Small Hotels Still Not Aware of the Importance of Good Wi-Fi Services
Published on: 18th Jul 2014
Note -- this news article is more than a year old.
A survey by Wi Fi hotspot equipment vendor, Netgear has found that a lack of Wi Fi hotspots in hotels is damaging the hotel's prospects.
The survey found that three-quarters of small to medium sized hotels are convinced that their quality of service and facilities are far more important to customers than Wi-Fi. As many as 43 percent believe customers think poor or non-existent wireless access is a price worth paying for the experience on offer. However, the study claims that consumers disagree with these assumptions.
A third (33%) of leisure travellers say they would not return to a hotel that offered inadequate wireless access, and this number rises to two-thirds (67%) of business guests.
The study also shows that the boundaries between work and leisure time are blurring. People on a leisure break are now just as concerned about losing online contact with work (22 percent of young professionals aged under 24) as they are about missing updates from friends and social networks (29 percent of the same age group).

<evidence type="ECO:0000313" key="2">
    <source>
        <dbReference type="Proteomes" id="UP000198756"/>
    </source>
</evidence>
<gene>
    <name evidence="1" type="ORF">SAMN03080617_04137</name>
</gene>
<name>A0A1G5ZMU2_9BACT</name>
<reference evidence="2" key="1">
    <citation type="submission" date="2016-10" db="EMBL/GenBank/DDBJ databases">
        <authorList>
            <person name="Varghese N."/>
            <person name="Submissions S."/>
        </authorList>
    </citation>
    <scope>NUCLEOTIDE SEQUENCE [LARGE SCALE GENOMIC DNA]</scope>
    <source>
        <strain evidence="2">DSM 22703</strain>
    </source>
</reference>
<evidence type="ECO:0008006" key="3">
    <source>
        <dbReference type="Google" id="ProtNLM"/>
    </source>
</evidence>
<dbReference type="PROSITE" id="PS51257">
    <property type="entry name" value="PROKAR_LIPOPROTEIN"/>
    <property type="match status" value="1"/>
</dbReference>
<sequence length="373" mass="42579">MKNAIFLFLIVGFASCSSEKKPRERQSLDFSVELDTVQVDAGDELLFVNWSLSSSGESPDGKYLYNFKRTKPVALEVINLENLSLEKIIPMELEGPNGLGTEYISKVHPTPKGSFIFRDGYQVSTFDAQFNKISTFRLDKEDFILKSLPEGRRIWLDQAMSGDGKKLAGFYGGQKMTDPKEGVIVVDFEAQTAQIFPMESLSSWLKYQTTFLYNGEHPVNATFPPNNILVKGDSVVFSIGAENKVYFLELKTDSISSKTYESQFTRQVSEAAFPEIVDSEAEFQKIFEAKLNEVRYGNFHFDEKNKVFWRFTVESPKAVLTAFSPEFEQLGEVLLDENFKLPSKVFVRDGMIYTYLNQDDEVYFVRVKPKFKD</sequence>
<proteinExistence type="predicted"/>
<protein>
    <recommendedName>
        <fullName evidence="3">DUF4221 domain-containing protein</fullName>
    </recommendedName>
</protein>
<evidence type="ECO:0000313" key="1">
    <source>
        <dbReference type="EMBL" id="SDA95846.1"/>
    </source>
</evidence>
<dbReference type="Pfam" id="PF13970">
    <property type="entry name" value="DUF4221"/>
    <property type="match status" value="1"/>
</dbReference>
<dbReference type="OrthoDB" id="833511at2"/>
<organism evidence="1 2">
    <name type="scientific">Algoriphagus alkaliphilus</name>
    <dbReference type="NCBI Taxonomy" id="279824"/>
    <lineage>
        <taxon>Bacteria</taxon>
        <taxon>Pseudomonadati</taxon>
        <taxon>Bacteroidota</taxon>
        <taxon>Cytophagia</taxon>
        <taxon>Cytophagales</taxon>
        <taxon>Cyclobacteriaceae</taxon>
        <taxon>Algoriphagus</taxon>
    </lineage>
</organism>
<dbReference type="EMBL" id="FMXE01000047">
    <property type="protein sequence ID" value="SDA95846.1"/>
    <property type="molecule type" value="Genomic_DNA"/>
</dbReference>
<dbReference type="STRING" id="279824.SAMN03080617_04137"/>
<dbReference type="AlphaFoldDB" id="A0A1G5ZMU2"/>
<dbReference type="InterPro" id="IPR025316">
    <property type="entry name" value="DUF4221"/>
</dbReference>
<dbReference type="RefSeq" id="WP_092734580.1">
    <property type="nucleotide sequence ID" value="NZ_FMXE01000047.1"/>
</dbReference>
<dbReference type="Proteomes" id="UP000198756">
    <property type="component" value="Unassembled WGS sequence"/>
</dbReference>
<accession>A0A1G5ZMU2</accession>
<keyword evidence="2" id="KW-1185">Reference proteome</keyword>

Some hospitality venues are starting to appreciate this, with 29 percent admitting poor Wi-Fi could result in guests complaining during a visit, 23 percent accepting it could lead to negative online reviews and 37 percent appreciating that it could mean the loss of repeat business.
These findings are reinforced by other recent surveys that show 31 percent of UK holiday-makers rate good internet access above a clean room or a brilliant hotel restaurant; and that one in three customers will stay longer, and one in five will pay more, at a venue that offers reliable Wi-Fi.
"Smaller hospitality and leisure venues must accept that for many people Wi-Fi is now a basic need," said Jonathan Hallatt, Regional Director UK, Ireland & South Africa. "Wherever we are, whether it's for work or pleasure, we immediately look for Wi-Fi access so we can stay in touch with our online world. People expect to be able to decide for themselves whether or not to connect, not to have that decision made for them. Failure to provide a reliable wireless network means customers will spend less money while they are with you, shorten their visit and never return. The financial impact of this cannot be ignored. Strong and consistent Wi-Fi should be seen as a revenue generator, not a cost."